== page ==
Author Topic: A-Frame load bearing wall question  (Read 247 times)

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Offline fcpnorman

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A-Frame load bearing wall question
« on: July 11, 2018, 05:54:56 AM »
I bought a place that has an A Frame cabin with an addition onto one side. The home was built on a walk in raised foundation, so it is actually two stories. It was some type of a kit that was being sold int he 70's. It has no insulation, and some single pane glass...
I have been remodeling it, adding insulation and new fiber cement siding.

The A-Frame is a 4x6 with 2x8 collar ties joined at the 8 foot mark. The end walls are framed in for doorways/windows.

I am considering replacing the end wall windows with a 10 foot sliding door to increase the view and the light. Currently there are some framed windows( full length single pane) and a doorway. When I go under the house- there is no vertical support columns under that portion of the house. There is a deck/balcony that extends from the exterior wall and is inside of the footprint of the house. At that exterior wall- there is normal framing under the house.
My question is- if there is no direct vertical support under the interior wall- it cannot be load bearing? Correct? And in an A-Frame the only load bearing walls are the the A-Frame itself?

Thanks- any input is welcomed!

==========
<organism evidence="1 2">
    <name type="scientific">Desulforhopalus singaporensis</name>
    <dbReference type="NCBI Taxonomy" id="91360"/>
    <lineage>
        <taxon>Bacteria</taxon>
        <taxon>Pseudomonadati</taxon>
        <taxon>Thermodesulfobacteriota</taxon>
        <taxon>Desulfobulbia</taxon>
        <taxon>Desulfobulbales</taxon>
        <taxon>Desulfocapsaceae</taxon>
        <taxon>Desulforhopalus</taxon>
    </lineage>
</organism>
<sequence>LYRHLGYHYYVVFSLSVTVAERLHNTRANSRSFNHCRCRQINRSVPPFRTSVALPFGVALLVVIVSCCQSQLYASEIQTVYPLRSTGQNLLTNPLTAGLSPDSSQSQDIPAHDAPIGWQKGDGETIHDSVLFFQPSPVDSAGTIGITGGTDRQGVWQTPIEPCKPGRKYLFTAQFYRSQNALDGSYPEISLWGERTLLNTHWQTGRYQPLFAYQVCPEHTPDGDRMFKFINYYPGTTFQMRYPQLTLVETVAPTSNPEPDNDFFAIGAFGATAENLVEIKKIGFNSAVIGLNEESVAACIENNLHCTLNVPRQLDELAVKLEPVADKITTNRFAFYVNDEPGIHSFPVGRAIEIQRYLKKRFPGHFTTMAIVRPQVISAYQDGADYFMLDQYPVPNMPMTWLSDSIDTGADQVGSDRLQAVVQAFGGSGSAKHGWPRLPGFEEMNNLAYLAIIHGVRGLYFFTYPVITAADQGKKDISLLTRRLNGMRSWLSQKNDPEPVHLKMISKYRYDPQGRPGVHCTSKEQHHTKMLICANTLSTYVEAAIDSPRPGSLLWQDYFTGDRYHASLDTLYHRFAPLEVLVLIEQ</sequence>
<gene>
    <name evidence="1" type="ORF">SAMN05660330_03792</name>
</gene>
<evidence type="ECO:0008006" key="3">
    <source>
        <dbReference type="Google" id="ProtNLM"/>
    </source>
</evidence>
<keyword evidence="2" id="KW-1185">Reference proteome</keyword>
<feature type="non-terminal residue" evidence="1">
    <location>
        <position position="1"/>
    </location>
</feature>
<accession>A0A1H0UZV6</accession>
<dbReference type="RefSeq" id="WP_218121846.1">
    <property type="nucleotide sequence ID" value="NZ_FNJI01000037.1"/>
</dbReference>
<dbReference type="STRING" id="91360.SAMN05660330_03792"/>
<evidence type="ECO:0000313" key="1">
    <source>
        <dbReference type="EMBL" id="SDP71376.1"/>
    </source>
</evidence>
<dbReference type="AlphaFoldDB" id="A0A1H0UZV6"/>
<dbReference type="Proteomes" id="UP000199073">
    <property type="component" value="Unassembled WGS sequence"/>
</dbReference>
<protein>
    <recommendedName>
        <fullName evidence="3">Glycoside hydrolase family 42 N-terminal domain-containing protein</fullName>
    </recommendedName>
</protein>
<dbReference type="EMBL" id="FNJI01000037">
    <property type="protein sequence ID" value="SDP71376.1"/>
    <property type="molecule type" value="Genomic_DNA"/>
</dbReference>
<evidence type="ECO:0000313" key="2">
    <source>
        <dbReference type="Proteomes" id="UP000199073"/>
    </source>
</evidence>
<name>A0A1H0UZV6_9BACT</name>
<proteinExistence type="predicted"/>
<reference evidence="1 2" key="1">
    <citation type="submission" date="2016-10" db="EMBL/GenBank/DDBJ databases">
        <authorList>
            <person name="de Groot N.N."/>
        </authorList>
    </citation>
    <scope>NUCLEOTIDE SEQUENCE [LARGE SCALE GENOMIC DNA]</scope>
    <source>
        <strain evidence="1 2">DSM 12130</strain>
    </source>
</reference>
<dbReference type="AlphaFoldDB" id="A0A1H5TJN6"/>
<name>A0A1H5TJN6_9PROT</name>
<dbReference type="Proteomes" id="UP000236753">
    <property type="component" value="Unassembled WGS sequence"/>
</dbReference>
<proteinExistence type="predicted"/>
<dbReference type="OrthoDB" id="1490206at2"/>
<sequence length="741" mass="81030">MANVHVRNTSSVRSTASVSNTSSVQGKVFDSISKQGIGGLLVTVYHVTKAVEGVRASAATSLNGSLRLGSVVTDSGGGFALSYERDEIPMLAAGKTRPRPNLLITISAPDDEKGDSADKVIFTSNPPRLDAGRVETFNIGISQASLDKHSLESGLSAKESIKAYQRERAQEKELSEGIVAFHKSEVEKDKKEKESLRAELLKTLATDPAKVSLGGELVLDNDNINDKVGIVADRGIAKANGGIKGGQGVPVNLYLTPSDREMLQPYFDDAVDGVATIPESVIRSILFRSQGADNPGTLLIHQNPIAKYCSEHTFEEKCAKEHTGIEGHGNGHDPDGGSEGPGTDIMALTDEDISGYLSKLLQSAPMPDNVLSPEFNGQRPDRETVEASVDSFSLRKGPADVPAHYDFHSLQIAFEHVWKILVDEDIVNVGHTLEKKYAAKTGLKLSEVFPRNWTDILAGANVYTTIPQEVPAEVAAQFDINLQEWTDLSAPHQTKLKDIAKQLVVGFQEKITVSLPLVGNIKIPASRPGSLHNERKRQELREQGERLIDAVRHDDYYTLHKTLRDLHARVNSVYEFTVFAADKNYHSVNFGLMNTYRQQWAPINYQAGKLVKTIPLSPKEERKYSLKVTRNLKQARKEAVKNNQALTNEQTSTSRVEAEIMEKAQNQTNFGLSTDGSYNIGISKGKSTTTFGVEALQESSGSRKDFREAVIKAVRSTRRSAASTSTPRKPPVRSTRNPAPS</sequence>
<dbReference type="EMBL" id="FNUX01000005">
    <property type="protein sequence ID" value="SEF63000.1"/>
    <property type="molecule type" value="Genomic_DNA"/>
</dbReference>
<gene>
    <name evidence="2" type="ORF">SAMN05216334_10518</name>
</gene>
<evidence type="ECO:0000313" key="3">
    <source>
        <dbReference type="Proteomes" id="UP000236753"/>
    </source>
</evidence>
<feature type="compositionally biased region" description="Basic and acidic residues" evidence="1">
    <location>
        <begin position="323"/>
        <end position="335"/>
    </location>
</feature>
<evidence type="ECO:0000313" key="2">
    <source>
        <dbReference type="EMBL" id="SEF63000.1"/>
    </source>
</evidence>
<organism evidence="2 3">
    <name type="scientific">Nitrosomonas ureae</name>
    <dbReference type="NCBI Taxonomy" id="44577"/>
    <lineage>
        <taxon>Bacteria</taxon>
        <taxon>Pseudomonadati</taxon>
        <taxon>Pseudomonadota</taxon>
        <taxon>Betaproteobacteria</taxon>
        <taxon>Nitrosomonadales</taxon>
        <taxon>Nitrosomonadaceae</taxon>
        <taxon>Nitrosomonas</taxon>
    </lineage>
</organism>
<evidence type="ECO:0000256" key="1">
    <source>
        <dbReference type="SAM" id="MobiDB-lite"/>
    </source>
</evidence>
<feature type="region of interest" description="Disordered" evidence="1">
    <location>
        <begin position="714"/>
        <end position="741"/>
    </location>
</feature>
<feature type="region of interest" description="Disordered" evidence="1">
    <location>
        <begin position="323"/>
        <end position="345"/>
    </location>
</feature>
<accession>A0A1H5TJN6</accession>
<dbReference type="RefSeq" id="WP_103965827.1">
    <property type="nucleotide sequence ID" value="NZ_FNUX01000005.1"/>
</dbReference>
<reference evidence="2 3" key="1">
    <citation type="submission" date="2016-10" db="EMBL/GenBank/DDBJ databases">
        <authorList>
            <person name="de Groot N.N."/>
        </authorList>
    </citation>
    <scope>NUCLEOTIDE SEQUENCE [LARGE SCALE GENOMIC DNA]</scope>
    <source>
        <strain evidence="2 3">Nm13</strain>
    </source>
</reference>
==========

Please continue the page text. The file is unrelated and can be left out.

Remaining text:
Offline ChugiakTinkerer

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Re: A-Frame load bearing wall question
« Reply #1 on: July 11, 2018, 08:47:38 AM »
It seems reasonable to conclude that the end wall is non-bearing.  I would be a lot more confortable reaching that conclusion if you could describe what is under the end wall.  Is it supported just by the floor rafters?
My cabin build thread: Alaskan remote 16x28 1.5 story

Offline fcpnorman

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Re: A-Frame load bearing wall question
« Reply #2 on: July 12, 2018, 01:19:14 PM »
The end wall is supported by the floor. There is no beam or vertical support columns. That is what makes me believe it is not a load bearing wall. The collar ties exist at the same level as all the others do within the building.
But under the house I see no additional framing or supports.

Offline ChugiakTinkerer

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Re: A-Frame load bearing wall question
« Reply #3 on: July 13, 2018, 07:42:59 AM »
It certainly seems like a non-bearing wall.  Still, for a big sliding door you will want a header that prevents any wall sag and subsequent deformation of the door opening.  How wide is the building?  I'm wondering if it would be beneficial to extend the header to the exterior wall beams.
My cabin build thread: Alaskan remote 16x28 1.5 story

Offline fcpnorman

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Re: A-Frame load bearing wall question
« Reply #4 on: July 13, 2018, 10:33:27 AM »
I will try and upload a picture. But there is currently two windows and a doorway, with framing in between each. The opening would be 120 inches in length. The collar ties that make up the top of the framed in area are 2x8 , with the interior portion buried in drywall and and the exterior portion is exposed.
Not sure how I would install a header with the 2x8 in place, without lowering the level of the wall.
I guess I could insert a 2x6 into the center of the 2x8 collar tie and by sandwhiching it into the gap and nailing it off- create a beam??

 

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